- Sign Up
JFP 3/25: Pentagon Contractors Spied on Taliban Reconciliation Talks
Submitted by Robert Naiman on 25 March 2010 - 6:30pm
Just Foreign Policy News
March 25, 2010
Support the work of Just Foreign Policy:
Please donate what you can to support our work.
Protect Obama from AIPAC on Israeli Settlement Expansion
AIPAC lobbyists are demanding that Congress pressure Obama back down from his opposition to Israeli settlement expansion. Urge your representatives in Congress to support President Obama's opposition to Israeli settlement expansion.
Video: Why Are We in Afghanistan?
From the Center for Study of Working Class Life at Stony Brook, a short film that looks at domestic pressures and geo-strategic interests that keep the U.S. in the region. An educational resource for communities, unions, veterans and active duty military, classes, and anyone who wonders why we are in Afghanistan, and what to do about it.
JFP video: Highlights of the Afghanistan Debate
With this video, we summarize the case made by Members of Congress for a timetable for military withdrawal from Afghanistan.
1) Contractors of a spy program that the Pentagon is investigating gathered word of a meeting between Afghan President Hamid Karzai's brother and Mullah Baradar, a top Taliban leader who was arrested weeks later in Pakistan, CNN reports. [This CNN report raises the question of whether this intelligence contributed to Baradar's arrest, and whether some US officials sought with the arrest to deliberately undermine the talks, which were supported by other US officials - JFP.]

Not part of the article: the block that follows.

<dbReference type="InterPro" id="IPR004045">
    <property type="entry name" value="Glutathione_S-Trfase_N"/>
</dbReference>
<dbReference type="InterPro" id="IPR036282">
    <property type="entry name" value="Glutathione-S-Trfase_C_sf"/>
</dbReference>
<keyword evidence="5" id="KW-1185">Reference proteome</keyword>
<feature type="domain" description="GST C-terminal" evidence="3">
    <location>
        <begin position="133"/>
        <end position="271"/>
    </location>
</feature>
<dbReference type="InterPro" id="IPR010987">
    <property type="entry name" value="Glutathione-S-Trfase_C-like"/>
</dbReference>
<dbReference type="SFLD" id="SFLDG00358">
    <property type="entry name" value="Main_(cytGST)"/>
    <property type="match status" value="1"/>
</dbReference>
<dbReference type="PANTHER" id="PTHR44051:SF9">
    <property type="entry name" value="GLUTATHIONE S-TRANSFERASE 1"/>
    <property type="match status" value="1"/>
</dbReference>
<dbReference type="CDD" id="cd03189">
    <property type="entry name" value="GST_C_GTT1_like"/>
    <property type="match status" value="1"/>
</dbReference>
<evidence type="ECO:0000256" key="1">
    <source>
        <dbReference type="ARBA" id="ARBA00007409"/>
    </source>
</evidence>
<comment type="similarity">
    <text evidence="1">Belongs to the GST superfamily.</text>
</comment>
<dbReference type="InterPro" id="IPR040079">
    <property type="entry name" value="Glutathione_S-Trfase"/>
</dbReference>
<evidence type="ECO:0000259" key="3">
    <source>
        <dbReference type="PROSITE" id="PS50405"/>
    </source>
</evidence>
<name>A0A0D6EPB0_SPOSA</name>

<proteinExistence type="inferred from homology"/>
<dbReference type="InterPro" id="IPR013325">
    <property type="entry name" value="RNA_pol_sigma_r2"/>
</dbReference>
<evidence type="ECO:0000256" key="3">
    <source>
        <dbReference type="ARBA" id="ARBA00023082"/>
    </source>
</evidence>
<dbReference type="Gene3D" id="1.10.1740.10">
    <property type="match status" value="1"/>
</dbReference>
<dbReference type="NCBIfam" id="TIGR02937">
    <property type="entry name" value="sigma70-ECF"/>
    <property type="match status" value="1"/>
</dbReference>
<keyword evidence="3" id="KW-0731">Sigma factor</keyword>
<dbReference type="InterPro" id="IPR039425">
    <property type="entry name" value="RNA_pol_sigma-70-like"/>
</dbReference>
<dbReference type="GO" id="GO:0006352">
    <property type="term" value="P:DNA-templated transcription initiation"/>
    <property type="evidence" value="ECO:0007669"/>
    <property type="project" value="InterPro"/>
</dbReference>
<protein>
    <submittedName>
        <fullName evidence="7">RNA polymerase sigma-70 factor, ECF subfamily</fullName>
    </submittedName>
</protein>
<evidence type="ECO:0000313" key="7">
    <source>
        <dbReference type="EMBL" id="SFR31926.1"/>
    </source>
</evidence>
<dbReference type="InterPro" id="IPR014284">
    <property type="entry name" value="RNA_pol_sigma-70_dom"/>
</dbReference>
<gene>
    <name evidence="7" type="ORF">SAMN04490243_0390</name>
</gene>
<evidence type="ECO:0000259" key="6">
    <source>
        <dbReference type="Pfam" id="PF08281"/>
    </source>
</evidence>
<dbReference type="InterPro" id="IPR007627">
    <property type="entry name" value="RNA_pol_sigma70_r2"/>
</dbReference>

2) Staffan de Mistura, the new U.N. envoy to Afghanistan, met delegates from Hezb-i-Islami, one of three insurgent factions fighting against foreign troops in Afghanistan, Reuters reports. Hezb-i-Islami negotiator Mohammad Daoud Abedi told Reuters its leadership was ready to make peace and act as a "bridge" to the Taliban if Washington fulfils plans to start pulling out troops next year. Abedi said the decision to present a peace plan was a direct response to a speech by President Obama in December, when Obama announced plans to deploy an extra 30,000 U.S. troops but set a mid-2011 target to begin a withdrawal.
3) Israeli Prime Minister Netanyahu continued to balk at US demands he find a way to reverse the East Jerusalem housing plan in the Ramat Shlomo neighborhood that was announced during Vice President Biden's trip to Israel this month, the New York Times reports. The Obama administration also wanted Netanyahu to allow negotiations with the Palestinians to focus on substantive issues like borders and security. Palestinian President Abbas will decide whether he is willing to go through with the proximity talks after he receives a report from the White House about the discussions with Netanyahu, Palestinian officials said.
4) The Wall Street Journal says the US has softened proposed UN sanctions to win the backing of China and Russia, AFP reports: proposals that would have closed international airspace and waters to Iranian state-owned air cargo and shipping lines had been scrapped. The proposed package of sanctions had also been stripped of plans targeting insurance for certain Iranian companies and the sale of Iranian bonds.
5) Attacks in international media on Brazil's President Lula for refusing to toe the US line on Iran are predictable, writes Mark Weisbrot in Folha de Sao Paulo. Once Washington begins a campaign against a demonized government, the vast majority of the international media jumps on the bandwagon, and anyone who gets in the way of it will pay a price. But Lula has taken a principled position in favor of negotiation and against another war.
6) US and Russian officials say they have broken a logjam in arms control negotiations and expect to sign a treaty next month to cut their nuclear arsenals, the New York Times reports. The US apparently agreed to less intrusive inspections in exchange for Russia agreeing that missile defense only be mentioned in nonbinding language in the preamble of the agreement. A Russian arms control adviser said Russia would retain the ability to scrap the treaty if US missile defenses became a threat.